It is defined as the percentage change in the amount demanded as a percentage change in income.
Example: If the demand for a certain good increases by 12% as a result of an increase in income of 10%, the income elasticity of this good is 1.2.
Formal definition and classification
Formal: Be the Marshallian demand for a commodity as a function of the prices of all goods and household income . Then the following applies to the income elasticity :
If the income elasticities for a good are weighted with the share that consumption of the good has in total household income, and these weighted income elasticities are added up over all goods, they must add up to 1. Hence:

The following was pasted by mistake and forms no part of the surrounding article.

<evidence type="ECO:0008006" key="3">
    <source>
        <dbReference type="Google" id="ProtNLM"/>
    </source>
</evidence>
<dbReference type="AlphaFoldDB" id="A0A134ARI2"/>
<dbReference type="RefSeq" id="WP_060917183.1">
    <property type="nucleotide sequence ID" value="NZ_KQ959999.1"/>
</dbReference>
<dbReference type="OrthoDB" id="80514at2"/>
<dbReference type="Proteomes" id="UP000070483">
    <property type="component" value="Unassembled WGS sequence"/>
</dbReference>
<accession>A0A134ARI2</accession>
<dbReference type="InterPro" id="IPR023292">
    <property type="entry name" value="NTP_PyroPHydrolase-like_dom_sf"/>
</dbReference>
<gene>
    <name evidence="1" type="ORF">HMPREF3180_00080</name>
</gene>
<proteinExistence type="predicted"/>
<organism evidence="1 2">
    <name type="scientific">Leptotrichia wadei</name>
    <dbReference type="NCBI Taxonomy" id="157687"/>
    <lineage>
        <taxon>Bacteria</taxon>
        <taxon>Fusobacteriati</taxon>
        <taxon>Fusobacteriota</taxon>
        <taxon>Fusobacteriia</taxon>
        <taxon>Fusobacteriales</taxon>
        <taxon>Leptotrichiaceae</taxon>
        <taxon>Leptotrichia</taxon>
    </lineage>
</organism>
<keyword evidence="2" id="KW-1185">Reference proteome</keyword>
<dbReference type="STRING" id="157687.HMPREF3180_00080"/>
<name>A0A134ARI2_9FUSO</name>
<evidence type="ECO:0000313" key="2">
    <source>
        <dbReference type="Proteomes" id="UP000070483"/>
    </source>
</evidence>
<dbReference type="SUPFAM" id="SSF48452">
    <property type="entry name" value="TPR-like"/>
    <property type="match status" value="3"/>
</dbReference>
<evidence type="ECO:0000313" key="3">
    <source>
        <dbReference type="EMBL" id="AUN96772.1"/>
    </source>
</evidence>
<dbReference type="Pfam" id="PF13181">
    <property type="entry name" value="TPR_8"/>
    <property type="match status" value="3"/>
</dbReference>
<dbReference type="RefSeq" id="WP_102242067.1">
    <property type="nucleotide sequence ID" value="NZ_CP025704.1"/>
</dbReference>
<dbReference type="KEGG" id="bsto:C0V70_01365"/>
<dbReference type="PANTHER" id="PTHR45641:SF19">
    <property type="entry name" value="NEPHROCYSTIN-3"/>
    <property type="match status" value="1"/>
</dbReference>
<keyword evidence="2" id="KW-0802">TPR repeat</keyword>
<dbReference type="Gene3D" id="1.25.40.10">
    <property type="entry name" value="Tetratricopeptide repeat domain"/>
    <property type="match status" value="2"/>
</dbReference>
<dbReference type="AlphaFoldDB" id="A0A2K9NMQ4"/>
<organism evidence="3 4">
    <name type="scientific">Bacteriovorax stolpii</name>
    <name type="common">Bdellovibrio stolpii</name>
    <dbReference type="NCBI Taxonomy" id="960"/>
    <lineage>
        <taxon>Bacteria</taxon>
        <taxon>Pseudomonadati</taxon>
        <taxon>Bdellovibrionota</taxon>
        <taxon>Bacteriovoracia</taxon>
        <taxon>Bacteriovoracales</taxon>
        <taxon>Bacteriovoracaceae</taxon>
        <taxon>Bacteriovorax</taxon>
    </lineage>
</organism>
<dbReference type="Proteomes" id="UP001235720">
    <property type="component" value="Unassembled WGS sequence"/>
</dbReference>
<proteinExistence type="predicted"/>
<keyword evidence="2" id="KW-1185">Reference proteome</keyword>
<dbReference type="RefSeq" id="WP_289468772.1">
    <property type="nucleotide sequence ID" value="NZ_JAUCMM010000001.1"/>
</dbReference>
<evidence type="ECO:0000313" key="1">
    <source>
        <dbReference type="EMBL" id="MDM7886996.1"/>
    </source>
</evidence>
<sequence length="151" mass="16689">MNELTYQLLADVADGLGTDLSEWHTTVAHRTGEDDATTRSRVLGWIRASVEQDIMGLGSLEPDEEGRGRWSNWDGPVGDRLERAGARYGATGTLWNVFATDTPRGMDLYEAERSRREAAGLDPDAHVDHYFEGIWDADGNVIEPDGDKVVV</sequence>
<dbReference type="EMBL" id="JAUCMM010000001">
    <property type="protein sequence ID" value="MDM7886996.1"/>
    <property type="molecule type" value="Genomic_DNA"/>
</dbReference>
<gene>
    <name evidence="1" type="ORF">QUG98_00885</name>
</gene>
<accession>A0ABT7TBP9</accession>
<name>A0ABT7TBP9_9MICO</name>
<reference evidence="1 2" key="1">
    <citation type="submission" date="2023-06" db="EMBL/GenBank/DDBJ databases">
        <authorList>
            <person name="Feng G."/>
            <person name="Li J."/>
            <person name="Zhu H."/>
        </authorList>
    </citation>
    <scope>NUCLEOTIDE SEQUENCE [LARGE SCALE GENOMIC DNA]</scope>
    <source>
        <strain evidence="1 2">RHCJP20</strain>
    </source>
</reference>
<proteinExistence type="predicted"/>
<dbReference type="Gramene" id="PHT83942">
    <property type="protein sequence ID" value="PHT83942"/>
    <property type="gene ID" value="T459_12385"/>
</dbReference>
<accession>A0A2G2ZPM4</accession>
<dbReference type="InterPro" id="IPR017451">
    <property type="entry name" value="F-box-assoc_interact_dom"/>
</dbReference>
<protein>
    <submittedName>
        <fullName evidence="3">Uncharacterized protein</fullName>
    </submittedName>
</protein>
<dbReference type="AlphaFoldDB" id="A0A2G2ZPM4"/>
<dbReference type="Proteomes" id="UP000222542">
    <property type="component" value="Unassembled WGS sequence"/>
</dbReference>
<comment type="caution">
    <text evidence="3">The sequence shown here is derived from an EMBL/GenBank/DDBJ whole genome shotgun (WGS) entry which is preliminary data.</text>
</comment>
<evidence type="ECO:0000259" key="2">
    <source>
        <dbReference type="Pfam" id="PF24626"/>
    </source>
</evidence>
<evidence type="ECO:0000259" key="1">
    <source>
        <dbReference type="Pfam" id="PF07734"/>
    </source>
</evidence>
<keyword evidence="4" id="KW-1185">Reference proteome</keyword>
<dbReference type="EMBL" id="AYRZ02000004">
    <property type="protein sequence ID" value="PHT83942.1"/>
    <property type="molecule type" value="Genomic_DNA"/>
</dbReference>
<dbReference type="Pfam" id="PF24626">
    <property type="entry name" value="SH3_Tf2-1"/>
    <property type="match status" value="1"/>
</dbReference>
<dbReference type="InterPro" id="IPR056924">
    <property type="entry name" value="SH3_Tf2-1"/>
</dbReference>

If the income elasticity is positive, one speaks of a normal good ; if it is negative, of an inferior good . On the basis of this, a distinction is sometimes made between different types of normal goods: A good whose demand increases disproportionately to income with an increase in income and which thus has an income elasticity of more than 1 is called a luxury good ; If demand increases disproportionately to income and if the income elasticity is above 0 and below 1, one speaks of a necessary good (see figure).
Other terms are also used for the different elasticity ranges; for this, reference is made to the article Inferiores Gut # Different Definitions .
- Geoffrey A. Jehle and Philip J. Reny: Advanced Microeconomic Theory. 3rd ed. Financial Times / Prentice Hall, Harlow 2011, ISBN 978-0-273-73191-7 .
- For the proof, see Jehle / Reny 2011, p. 61.